The amount of light a bulb produces. Depending on which government agency you ask, this is “brightness” or “light output.” Your reference point: A standard 100-watt incandescent produces about 1,700 lumens.
Not a measure of brightness; instead, it’s a measure of how much energy a bulb consumes to reach its claimed brightness.
Fact: We’ve already said goodbye to 75- and 100-watt incandescent light bulbs, and starting January 1, 2014, we’ll also be saying goodbye to 40- and 60-watt bulbs as well. This is due to the Energy Independence and Security Act.
Since we’ve conflated watts and brightness, it’s easier to talk about bulbs in terms of watts. So if a 100-watt incandescent produces 1,700 lumens, and a 20-watt LED does the same, the LED will be sold as a 100-watt equivalent.
The number of lumens a bulb produces for each watt it consumes. The higher the number, the more efficient the bulb. A good number for incandescents is around 18, CFLs around 60, and LEDs around 54.
Turning a bulb on and off, on and off, reduces the Average Rated Life (ARL). Incandescent, halogen, and LED bulbs are less affected by on/off cycles than Fluorescent, Compact Fluorescent (CFL), and HID bulbs. In general, the ARL for a bulb that turns on and off once a day will be much longer than a bulb that turns on and off many times a day.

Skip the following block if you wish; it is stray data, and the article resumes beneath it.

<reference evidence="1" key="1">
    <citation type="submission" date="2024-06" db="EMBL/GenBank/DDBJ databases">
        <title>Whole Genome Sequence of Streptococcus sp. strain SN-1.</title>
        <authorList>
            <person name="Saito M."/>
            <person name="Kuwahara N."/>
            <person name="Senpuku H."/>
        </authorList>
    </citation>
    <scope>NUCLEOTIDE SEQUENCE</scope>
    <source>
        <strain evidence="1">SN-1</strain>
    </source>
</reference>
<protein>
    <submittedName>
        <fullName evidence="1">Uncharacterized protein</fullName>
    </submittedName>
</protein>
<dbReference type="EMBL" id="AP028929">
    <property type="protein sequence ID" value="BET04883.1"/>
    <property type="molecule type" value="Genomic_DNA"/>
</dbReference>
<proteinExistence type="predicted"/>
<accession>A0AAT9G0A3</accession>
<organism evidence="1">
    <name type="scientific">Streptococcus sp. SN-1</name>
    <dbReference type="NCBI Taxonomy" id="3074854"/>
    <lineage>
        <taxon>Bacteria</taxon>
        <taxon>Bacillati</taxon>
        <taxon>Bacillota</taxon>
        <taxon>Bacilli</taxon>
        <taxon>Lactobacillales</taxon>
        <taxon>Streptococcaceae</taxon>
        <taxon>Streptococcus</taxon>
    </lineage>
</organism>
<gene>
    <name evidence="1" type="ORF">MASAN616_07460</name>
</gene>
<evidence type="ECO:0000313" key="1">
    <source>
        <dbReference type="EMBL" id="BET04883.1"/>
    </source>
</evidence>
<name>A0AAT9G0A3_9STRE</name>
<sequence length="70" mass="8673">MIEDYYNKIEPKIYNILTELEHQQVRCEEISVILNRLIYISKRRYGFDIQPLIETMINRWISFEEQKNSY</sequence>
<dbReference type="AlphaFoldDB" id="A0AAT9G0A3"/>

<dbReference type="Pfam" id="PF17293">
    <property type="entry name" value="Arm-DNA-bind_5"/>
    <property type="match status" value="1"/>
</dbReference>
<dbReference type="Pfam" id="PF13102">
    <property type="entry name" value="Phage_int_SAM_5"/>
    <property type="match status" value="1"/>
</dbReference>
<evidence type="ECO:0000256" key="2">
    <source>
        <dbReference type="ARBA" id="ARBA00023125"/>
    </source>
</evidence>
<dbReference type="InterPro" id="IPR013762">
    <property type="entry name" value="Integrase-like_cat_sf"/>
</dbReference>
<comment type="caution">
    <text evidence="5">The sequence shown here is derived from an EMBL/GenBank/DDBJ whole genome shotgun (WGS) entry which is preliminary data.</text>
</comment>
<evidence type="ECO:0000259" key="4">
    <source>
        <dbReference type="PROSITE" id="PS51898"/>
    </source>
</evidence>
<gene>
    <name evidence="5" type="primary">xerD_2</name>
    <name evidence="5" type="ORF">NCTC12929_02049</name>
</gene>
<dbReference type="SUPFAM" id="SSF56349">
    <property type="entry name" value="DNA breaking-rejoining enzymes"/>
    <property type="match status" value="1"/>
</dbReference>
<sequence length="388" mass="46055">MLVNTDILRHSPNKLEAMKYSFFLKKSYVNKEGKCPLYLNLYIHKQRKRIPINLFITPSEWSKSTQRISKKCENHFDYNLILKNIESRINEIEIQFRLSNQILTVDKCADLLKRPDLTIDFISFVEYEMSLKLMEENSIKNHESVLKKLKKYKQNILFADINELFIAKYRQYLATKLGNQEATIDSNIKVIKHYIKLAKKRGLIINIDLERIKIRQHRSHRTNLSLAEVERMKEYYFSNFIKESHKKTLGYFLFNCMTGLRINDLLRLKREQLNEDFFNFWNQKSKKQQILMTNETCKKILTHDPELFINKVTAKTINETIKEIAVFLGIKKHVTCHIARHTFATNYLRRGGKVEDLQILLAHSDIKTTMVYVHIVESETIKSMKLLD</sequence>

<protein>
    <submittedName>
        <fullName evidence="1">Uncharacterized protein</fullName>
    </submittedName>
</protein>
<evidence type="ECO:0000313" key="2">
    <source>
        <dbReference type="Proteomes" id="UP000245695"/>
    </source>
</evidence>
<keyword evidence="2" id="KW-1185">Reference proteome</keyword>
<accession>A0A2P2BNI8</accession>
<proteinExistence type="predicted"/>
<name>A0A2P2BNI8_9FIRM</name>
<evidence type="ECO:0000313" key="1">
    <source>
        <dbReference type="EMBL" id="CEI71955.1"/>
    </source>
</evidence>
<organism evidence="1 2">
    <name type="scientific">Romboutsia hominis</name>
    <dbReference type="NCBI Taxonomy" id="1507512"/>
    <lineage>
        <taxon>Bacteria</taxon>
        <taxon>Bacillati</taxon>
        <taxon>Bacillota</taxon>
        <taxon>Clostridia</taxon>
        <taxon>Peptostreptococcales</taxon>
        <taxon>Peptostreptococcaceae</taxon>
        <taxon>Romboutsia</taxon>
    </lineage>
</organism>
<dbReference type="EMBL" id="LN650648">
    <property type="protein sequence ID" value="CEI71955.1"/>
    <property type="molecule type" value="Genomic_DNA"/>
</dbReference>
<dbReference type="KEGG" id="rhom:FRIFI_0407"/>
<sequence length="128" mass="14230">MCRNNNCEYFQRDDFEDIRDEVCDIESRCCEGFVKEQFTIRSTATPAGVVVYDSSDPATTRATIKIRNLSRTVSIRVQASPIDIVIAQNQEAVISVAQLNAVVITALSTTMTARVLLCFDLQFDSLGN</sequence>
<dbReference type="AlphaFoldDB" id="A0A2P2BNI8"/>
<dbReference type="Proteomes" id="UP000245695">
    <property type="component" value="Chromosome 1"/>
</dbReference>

LEDs dim over time. They’re considered effectively dead when they produce no more than 70 percent of their original brightness. For LEDs, this lifespan is given in hours of years, the latter an estimate based on three hours of daily use.
Typical Average Rated Life (ARL) for Types of Light Bulb
Incandescent 750-2,000 hours
Compact Fluorescent (CFL) 8,000-10,000 hours
LED 40,000-50,000 hours
Based on an assumption of three hours of use per day at 11 cents per kilowatt-hour. For a 60-watt incandescent, it’s just over $7 per year. CFLs and LEDs both come in at about $1.50 per year.
LIGHT BULB TYPES
Three of the most common types of light bulbs are energy-saving Incandescent, CFL and LED.
INCANDESCENT BULBS: 25% ENERGY SAVING
Incandescent bulbs use a filament that’s heated to the point of glowing. The glowing filament produces the bulb’s light.